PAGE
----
Toward the end of the event, the chamber made a special presentation to outgoing Gov. Nathan Deal’s REACH Foundation in recognition of the governor’s partnership with the business community over eight years. REACH’s $2,500 scholarships help cover the cost of college for students who maintain certain standards of conduct and educational achievement throughout high school.
Atlanta’s Global Reputation, Political Shifts
As in years past, the chamber vowed to oppose any pending laws it perceives to potentially discriminatory, with Ms. Moddelmog and Mr. Abney noting that they will seek “common ground” with Georgia Governor-Elect Brian Kemp, who ran on a pro-small-business platform but also said he wouldn’t shy away from signing so-called “religious liberty” legislation.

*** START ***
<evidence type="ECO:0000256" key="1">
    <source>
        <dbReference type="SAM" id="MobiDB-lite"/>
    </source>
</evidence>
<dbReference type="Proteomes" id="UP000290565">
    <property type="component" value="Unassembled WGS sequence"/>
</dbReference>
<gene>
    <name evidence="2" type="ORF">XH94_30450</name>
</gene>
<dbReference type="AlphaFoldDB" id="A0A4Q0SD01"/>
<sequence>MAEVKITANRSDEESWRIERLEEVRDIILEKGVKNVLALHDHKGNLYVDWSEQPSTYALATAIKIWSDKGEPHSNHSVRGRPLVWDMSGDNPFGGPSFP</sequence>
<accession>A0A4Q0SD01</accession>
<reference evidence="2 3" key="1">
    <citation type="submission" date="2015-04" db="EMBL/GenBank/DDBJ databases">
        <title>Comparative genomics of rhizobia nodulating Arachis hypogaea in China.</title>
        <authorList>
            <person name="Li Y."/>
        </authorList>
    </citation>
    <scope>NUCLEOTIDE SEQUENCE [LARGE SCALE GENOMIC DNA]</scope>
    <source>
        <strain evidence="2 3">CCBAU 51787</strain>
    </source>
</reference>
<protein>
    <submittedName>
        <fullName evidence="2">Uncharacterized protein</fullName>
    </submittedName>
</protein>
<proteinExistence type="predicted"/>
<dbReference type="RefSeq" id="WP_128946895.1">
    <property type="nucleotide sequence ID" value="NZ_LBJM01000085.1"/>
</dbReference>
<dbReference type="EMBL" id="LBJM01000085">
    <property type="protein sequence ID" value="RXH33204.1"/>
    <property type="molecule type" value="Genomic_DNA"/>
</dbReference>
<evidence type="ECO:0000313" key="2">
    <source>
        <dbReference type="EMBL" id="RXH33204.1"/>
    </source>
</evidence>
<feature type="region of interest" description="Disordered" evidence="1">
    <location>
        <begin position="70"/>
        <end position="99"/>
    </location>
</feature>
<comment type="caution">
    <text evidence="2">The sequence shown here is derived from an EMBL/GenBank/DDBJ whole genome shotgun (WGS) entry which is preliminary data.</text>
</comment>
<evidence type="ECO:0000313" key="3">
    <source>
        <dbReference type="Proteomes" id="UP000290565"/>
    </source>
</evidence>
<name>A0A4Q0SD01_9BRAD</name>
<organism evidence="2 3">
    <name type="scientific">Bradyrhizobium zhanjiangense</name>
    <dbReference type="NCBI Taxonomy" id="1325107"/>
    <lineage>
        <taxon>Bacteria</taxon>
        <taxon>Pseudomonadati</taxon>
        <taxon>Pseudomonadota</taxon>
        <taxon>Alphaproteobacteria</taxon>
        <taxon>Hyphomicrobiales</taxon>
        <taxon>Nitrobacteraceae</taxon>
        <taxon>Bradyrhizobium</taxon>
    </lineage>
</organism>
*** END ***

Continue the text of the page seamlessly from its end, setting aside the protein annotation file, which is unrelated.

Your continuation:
Mr. Deal vetoed similar legislation in years past under pressure from business groups and the threat of losing major sporting events like the Super Bowl.
Atlanta’s inclusiveness and diversity is part of a global appeal that is growing as the city’s reputation spreads around the world, Mr. Abney said.
“I believe there are still some people who believe Atlanta is a nice large Southern town,” he said, noting he sometimes has to point out the difference between the city and the broader South for those poised to move here. “You’re coming to a global city, you’re going to see the diversity fo the global city and you’re going to see what makes Atlanta special, and I absolutely believe that. I think the message is getting across.”
The chamber unveiled a new online platform for locals to help tell a unified story when serving as ambassadors for the city. The ATLBrandBox includes photos, rankings and more. Leaders also plugged THEA, an online network of video content produced by Atlanta creators that the chamber unveiled at last year’s annual meeting before launching earlier this year at SXSW in Austin.